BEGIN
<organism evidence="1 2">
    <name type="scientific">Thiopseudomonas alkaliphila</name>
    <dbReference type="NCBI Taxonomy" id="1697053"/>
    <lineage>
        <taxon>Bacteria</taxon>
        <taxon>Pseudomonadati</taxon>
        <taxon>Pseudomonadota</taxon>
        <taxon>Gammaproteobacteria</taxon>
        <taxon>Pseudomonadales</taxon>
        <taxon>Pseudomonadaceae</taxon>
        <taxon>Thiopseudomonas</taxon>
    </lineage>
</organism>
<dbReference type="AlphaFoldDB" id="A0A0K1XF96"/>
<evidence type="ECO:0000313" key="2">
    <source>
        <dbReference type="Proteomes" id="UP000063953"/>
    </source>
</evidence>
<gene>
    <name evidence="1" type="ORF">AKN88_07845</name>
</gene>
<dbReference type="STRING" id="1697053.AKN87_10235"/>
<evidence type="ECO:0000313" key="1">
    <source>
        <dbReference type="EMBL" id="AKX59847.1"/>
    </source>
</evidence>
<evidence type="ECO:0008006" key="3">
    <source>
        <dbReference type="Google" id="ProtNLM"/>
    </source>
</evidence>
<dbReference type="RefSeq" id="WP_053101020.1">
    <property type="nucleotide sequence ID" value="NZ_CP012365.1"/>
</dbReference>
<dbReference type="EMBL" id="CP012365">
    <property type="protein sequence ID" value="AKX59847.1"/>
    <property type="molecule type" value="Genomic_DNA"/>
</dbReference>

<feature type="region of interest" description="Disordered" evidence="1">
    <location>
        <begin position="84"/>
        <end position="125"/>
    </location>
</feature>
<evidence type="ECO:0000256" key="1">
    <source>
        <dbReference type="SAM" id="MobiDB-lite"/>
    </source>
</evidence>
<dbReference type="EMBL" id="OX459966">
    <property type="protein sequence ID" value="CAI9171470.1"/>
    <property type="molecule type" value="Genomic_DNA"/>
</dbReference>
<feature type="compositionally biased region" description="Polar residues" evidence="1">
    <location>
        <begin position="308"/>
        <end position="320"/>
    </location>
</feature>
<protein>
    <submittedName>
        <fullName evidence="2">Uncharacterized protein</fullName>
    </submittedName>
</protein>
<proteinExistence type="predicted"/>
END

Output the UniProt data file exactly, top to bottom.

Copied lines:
<organism evidence="1 2">
    <name type="scientific">Thiopseudomonas alkaliphila</name>
    <dbReference type="NCBI Taxonomy" id="1697053"/>
    <lineage>
        <taxon>Bacteria</taxon>
        <taxon>Pseudomonadati</taxon>
        <taxon>Pseudomonadota</taxon>
        <taxon>Gammaproteobacteria</taxon>
        <taxon>Pseudomonadales</taxon>
        <taxon>Pseudomonadaceae</taxon>
        <taxon>Thiopseudomonas</taxon>
    </lineage>
</organism>
<dbReference type="AlphaFoldDB" id="A0A0K1XF96"/>
<evidence type="ECO:0000313" key="2">
    <source>
        <dbReference type="Proteomes" id="UP000063953"/>
    </source>
</evidence>
<gene>
    <name evidence="1" type="ORF">AKN88_07845</name>
</gene>
<dbReference type="STRING" id="1697053.AKN87_10235"/>
<evidence type="ECO:0000313" key="1">
    <source>
        <dbReference type="EMBL" id="AKX59847.1"/>
    </source>
</evidence>
<evidence type="ECO:0008006" key="3">
    <source>
        <dbReference type="Google" id="ProtNLM"/>
    </source>
</evidence>
<dbReference type="RefSeq" id="WP_053101020.1">
    <property type="nucleotide sequence ID" value="NZ_CP012365.1"/>
</dbReference>
<dbReference type="EMBL" id="CP012365">
    <property type="protein sequence ID" value="AKX59847.1"/>
    <property type="molecule type" value="Genomic_DNA"/>
</dbReference>

<feature type="region of interest" description="Disordered" evidence="1">
    <location>
        <begin position="84"/>
        <end position="125"/>
    </location>
</feature>
<evidence type="ECO:0000256" key="1">
    <source>
        <dbReference type="SAM" id="MobiDB-lite"/>
    </source>
</evidence>
<dbReference type="EMBL" id="OX459966">
    <property type="protein sequence ID" value="CAI9171470.1"/>
    <property type="molecule type" value="Genomic_DNA"/>
</dbReference>
<feature type="compositionally biased region" description="Polar residues" evidence="1">
    <location>
        <begin position="308"/>
        <end position="320"/>
    </location>
</feature>
<protein>
    <submittedName>
        <fullName evidence="2">Uncharacterized protein</fullName>
    </submittedName>
</protein>
<proteinExistence type="predicted"/>